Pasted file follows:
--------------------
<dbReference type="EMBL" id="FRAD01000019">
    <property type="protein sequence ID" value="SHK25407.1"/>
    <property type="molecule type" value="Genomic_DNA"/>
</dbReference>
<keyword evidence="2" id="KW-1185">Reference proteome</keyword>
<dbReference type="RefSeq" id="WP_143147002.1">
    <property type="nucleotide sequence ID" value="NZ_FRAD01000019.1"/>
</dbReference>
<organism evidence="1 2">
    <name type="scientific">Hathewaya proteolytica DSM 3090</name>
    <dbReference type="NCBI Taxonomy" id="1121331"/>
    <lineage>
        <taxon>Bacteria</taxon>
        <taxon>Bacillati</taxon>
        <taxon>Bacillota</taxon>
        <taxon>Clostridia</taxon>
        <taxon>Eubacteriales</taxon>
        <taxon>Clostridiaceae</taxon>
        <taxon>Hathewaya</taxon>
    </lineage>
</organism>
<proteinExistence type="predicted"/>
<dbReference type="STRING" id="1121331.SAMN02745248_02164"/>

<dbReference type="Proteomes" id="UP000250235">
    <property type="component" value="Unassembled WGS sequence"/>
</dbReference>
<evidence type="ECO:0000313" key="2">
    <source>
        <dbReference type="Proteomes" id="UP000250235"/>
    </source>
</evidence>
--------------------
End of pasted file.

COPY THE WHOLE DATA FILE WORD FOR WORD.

<dbReference type="EMBL" id="FRAD01000019">
    <property type="protein sequence ID" value="SHK25407.1"/>
    <property type="molecule type" value="Genomic_DNA"/>
</dbReference>
<keyword evidence="2" id="KW-1185">Reference proteome</keyword>
<dbReference type="RefSeq" id="WP_143147002.1">
    <property type="nucleotide sequence ID" value="NZ_FRAD01000019.1"/>
</dbReference>
<organism evidence="1 2">
    <name type="scientific">Hathewaya proteolytica DSM 3090</name>
    <dbReference type="NCBI Taxonomy" id="1121331"/>
    <lineage>
        <taxon>Bacteria</taxon>
        <taxon>Bacillati</taxon>
        <taxon>Bacillota</taxon>
        <taxon>Clostridia</taxon>
        <taxon>Eubacteriales</taxon>
        <taxon>Clostridiaceae</taxon>
        <taxon>Hathewaya</taxon>
    </lineage>
</organism>
<proteinExistence type="predicted"/>
<dbReference type="STRING" id="1121331.SAMN02745248_02164"/>

<dbReference type="Proteomes" id="UP000250235">
    <property type="component" value="Unassembled WGS sequence"/>
</dbReference>
<evidence type="ECO:0000313" key="2">
    <source>
        <dbReference type="Proteomes" id="UP000250235"/>
    </source>
</evidence>